Customer churn: what it means, examples and calculations

If your retention is poor than nothing else matters

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Are you struggling to keep your customers? Have you ever observed an increasing number of customers leaving you recently, and you don’t know why? Chances are, you’re experiencing customer churn.

In this post, we’ll discuss customer churn, how to analyze it, and how to reduce it for your business.

What is Customer Churn?

Customer churn is when a customer stops using a product or service.

There are two main types of customer churn: voluntary and involuntary.

Voluntary churn occurs when a customer chooses to cancel their subscription, usually due to dissatisfaction with the service or product being offered.

Meanwhile, involuntary churn occurs when a customer has been deactivated due to violating company policies or going inactive for too long.

Voluntary churn is typically less expensive than involuntary churn because you can still use win-back strategies to recover them.

What is a Churn Rate?

Churn rate is the percentage of customers who leave your business within a certain period. It can be used to measure the health of your business and identify any areas where you need to make changes to keep your customers around for the long haul.

Churn rate can vary depending on the industry, but most companies want to keep their churn rate below 7%.


Churn rate by industry. Source: Recurly

Why is Customer Churn Important?

Customer churn is an important metric because it tells you how well you’re doing at keeping your existing customers happy.

If your churn rate is high, it means people are leaving your business and moving to your competitors. When this happens, you’ll have to spend more money on marketing to acquire new customers in order to maintain business growth.

By looking at customer churn rate, you can understand what’s working and what isn’t in your marketing, sales, and product development efforts.

For example, if you see customer churn suddenly higher, you need to do more to make sure those customers stick around. This could include improving the onboarding process or providing your customer success team with all the resources they need to support those new customers after their purchase.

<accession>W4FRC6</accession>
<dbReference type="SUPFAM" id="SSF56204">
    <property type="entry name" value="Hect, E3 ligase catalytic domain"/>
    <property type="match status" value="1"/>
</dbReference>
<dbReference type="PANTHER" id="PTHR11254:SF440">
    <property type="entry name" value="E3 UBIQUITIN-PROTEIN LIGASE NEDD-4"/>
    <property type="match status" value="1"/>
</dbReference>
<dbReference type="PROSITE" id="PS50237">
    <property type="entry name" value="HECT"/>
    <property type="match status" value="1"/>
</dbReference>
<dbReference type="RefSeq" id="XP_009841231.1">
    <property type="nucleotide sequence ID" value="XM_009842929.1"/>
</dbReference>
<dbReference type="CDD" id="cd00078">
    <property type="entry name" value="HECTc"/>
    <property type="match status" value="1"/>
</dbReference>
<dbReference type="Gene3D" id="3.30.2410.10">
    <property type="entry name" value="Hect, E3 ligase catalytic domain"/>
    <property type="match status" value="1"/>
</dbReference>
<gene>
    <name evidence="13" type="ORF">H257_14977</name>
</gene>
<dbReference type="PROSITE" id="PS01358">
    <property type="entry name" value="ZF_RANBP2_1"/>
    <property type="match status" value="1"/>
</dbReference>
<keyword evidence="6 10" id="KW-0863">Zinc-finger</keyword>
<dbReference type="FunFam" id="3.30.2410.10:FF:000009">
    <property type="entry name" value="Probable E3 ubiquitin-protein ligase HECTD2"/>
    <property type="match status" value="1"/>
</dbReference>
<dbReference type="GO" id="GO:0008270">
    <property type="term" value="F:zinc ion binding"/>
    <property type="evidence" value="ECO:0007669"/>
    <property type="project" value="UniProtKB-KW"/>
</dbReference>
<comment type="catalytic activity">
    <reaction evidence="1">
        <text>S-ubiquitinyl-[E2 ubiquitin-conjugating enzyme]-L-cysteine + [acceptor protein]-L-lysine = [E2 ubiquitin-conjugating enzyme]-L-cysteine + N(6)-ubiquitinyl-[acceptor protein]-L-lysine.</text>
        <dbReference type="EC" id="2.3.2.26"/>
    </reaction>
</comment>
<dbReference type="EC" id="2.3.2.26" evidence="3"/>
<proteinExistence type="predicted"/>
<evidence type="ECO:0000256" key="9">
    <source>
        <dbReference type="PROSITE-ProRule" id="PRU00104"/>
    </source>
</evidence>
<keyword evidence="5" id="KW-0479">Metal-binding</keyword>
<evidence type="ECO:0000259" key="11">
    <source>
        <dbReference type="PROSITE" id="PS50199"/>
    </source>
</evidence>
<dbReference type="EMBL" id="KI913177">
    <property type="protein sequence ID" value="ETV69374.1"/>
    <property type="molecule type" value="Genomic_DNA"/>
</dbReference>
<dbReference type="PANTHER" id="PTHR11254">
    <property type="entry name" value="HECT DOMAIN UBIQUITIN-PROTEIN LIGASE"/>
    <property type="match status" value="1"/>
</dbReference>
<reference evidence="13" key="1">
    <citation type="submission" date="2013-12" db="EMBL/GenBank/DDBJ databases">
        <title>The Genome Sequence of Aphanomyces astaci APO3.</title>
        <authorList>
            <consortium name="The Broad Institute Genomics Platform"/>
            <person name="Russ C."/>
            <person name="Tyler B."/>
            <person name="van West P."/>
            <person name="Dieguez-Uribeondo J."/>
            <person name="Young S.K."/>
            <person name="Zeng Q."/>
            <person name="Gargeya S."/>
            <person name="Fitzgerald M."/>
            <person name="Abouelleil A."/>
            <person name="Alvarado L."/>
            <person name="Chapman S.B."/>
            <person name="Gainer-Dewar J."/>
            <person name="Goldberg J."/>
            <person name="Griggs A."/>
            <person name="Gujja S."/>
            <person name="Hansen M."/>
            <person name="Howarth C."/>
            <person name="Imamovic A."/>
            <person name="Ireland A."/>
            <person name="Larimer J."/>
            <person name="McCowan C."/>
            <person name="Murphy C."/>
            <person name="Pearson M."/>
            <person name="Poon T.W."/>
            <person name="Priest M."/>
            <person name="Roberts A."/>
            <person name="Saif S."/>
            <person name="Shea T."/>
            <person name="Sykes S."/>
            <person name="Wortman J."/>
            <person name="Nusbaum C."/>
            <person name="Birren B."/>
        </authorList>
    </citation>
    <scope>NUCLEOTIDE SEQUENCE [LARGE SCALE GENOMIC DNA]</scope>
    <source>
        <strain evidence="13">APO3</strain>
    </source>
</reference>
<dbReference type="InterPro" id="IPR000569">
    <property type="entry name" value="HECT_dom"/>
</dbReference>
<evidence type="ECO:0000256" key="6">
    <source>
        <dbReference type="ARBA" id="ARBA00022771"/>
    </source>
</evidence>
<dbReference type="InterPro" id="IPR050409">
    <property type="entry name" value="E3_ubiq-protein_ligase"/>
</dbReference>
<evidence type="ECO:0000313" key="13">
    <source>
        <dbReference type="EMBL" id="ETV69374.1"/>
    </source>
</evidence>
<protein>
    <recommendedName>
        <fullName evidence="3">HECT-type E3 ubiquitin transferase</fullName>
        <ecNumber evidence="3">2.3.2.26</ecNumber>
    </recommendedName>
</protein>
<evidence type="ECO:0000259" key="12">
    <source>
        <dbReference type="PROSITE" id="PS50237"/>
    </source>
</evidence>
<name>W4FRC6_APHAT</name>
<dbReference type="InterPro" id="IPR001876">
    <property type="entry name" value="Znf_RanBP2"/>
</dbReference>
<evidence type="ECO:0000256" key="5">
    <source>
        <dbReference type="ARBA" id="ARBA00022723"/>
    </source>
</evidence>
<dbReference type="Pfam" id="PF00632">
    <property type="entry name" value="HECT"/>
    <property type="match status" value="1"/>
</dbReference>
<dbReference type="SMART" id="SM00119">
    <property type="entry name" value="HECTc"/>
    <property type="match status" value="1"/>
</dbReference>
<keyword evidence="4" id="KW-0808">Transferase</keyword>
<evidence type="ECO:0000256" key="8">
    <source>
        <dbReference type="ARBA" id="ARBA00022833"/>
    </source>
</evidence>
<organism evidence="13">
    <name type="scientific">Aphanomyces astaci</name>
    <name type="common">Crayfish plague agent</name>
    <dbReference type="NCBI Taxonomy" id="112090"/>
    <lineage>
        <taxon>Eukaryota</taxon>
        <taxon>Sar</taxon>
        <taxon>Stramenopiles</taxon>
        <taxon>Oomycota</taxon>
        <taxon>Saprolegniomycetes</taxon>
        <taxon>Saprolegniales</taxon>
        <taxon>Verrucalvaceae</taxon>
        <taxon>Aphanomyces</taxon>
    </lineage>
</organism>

How to Calculate Customer Churn

You can calculate customer churn by taking the number of customers who have left over a certain period and dividing it by the total number of customers at the beginning of that period.

For example, if you have 100 customers at the beginning of a month and 10 leave during that month, your churn percentage would be 10%.

How to Analyze Customer Churn

Customer churn analysis is a way to measure the number of customers who leave your business and why they left. It’s important because it gives you insight into how you can improve your customer retention strategy.

Here are some ways to analyze customer churn:

  • Look at your existing customers: Who are they? Are they brand-loyal? How often do they buy from you? Have they ever left any reviews or mentioned your brand on social media? Once you know this information, you can predict how long they will stay with your company.
  • Look at customer churn data: Who are they? Are they all in the same demographic? What products did they buy? Why did they leave? Were there issues with service? Did their needs change over time?
  • Calculate churn rate by dividing the number of customers lost during a specific period by the total number of customers at that same time.
  • Compare your churn rate against its performance over time and against industry benchmarks.

How to Reduce Customer Churn Rate


If you currently have a high churn rate, consider applying the following tips to reduce it:

  • Ensure your products are high quality and fulfill customers’ needs.
  • Regularly communicate with your customers about your brand values, product differences, and business updates to maintain relationships.
  • Develop a loyalty program for repeat buyers who have purchased from you and offer compelling and relevant incentives.
  • Provide outstanding customer service experiences, for example, being attentive when they reach out via phone or email and offer solutions quickly when there are problems.

Revenue Churn vs. Customer Churn

Both customer churn and revenue churn are critical performance metrics. But they measure different things.

Revenue churn indicates how much your business loses when customers stop using your product or service. It’s calculated by dividing the total revenue lost due to customer churn by the total number of customers you have (including new ones).

Customer churn measures how many customers you lose each month. It’s calculated by dividing the number of customers who leave each month by the total number of customers at the beginning of that month

Customer churn can occur for many reasons. But by tracking your churn rate and having effective churn management and retention strategies in place, you can keep this metric under control, retain more customers, and increase your business’s bottom line.